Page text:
LEXUS HAS LOPPED the roof off its popular IS 250 sedan to create the IS 250C. The result, a two-door four-seater with metal folding roof, is only the second drop-top in Lexus’ 20-year history.
Like every Lexus, build quality and attention to the smallest detail is brilliant. But the style? No, not such a happy place.
Sure, there is some 'look-at-me' appeal with the metal roof folded away, but, roof up, the bulging bum and slab sides to the rear quarter - necessary to accommodate the roof in the boot - just don't marry with the lean pinched curve of the hardtop.
The inoffensive (if a little anonymous) chunky lines of the IS 250 don't translate to the convertible.
More importantly, if the IS 250C is on your shopping list, the adoption of a folding hardtop brings with it a number of other compromises that bear some consideration.
In short, everything.
Although the nose may look familiar, the IS 250C shares little with the IS 250 sedan. All sheetmetal - bar the bonnet and front quarter panels – is unique to the convertible and the front and rear bumpers are also markedly different to the sedan’s.
The door count has been reduced from four to two, the metal roof now retracts electrically into the boot and everything rearward of the doors is entirely different.
To restore chassis rigidity there’s a multitude of under-body braces and reinforcements, and the rear suspension system has been revised to provide more space for the folding roof.
Inside, the dashboard, centre console, steering wheel and pedals are the same as the sedan, but all other cabin trim and fittings are new.
What's the appeal?
The IS 250C, like most luxury drop-tops, is more fashion accessory than car.
It looks far more distinctive than the IS sedan, and with the top down it offers the carefree joys of wind-in-the-hair driving.
It’s also reasonably useful. There’s space for four people in its cabin, and with the roof up luggage room is decent.
The IS 250C Sport that we tested also packs a lot of high-tech equipment as standard. This makes it a strong value proposition - dollar for dollar - when compared to most of its European rivals.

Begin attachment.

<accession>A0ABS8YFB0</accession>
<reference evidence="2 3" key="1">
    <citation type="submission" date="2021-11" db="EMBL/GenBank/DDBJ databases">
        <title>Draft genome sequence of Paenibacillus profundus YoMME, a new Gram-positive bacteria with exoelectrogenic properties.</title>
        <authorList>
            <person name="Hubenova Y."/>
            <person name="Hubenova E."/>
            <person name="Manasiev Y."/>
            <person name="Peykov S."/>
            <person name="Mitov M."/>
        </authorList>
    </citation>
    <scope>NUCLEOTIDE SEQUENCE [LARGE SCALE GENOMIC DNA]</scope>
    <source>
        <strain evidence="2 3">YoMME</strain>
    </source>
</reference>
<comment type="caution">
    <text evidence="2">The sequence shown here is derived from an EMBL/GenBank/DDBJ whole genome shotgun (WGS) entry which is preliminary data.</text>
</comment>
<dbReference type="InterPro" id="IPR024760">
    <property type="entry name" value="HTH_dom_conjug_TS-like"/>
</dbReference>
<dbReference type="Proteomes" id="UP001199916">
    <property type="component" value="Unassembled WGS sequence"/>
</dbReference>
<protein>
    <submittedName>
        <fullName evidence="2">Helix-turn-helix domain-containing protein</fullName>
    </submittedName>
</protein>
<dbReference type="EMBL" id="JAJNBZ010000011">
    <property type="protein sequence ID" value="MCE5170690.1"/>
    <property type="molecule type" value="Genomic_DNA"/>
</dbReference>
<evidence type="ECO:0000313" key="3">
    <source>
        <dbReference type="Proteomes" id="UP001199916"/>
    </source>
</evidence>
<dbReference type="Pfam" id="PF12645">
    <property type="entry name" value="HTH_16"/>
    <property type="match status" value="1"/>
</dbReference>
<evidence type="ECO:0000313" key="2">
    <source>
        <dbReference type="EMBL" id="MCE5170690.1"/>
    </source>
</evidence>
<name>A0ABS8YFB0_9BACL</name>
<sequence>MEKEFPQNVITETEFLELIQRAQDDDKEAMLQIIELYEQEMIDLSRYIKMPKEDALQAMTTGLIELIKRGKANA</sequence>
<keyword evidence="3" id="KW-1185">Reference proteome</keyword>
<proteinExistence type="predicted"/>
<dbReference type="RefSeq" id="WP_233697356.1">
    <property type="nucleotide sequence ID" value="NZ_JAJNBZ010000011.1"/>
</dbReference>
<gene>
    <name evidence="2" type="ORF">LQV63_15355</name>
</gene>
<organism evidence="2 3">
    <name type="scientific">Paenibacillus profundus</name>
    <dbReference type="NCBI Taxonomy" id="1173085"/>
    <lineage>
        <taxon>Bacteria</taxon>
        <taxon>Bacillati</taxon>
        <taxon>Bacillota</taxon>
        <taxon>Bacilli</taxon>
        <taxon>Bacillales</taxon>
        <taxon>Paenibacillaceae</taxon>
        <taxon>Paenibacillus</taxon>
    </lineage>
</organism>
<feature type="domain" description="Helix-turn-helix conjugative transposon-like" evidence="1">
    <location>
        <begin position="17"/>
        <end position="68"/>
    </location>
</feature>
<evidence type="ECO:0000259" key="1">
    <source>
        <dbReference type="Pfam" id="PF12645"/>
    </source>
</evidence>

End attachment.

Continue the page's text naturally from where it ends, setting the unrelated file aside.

What features does it have?
The Sport is the mid-spec model in the IS 250C range.
But being mid-spec doesn't see it missing out on life's little luxuries: dual-zone climate control, heated front seats, auto-on halogen headlights, keyless entry and ignition and puddle lights.
An auto-dimming rear view mirror, reversing camera and front/rear parking sensors are all standard.
Also standard is radar-assisted active cruise control while satellite navigation and a seven-inch touchscreen interface are standard across the hardtop range.
Sound is piped through an eight-speaker audio system, which features both a USB and a 3.5mm auxillary input for portable music players.
Nothing wrong with that list.
What's under the bonnet?
Lexus’ versatile 4GR-FSE 2.5 litre naturally-aspirated V6 is used by all IS 250C models.
This is the same engine that features in the IS 250 sedan.
Peak power is a quite respectable 153kW at 6400rpm, while torque tops out at 252Nm at 4800rpm.
Those figures come at a premium at the bowser. Due to the more efficient direct-injection system, the engine needs to drink 95 RON petrol.
The V6 is married to a six-speed automatic (unlike the sedan, there’s no manual option for the convertible) and power is taken to the rear wheels.
In addition to a ‘Sport’ shift mode, the transmission features a tiptronic function on the gearshifter as well as paddles behind the steering wheel for manual gear selection.
Suspension is independent all around, with double wishbones up front and a multi-link system at the rear. Front suspension geometry is similar to the sedan, but the rear suspension has been modified to improve boot space.
Disc brakes are fitted to all four wheels, with the rear discs being larger than those used by the IS 250 sedan.
How does it drive?
This where we become aware of the first of the compromises.
Despite the extra braces, gussets and other reinforcements that Lexus has engineered-in to the 250C, there is a noticeable 'looseness' to the chassis and body when the roof is down.
Scuttle shake is clearly evident on rough roads, and the steering column and rear view mirror vibrate noticeably on broken pavement.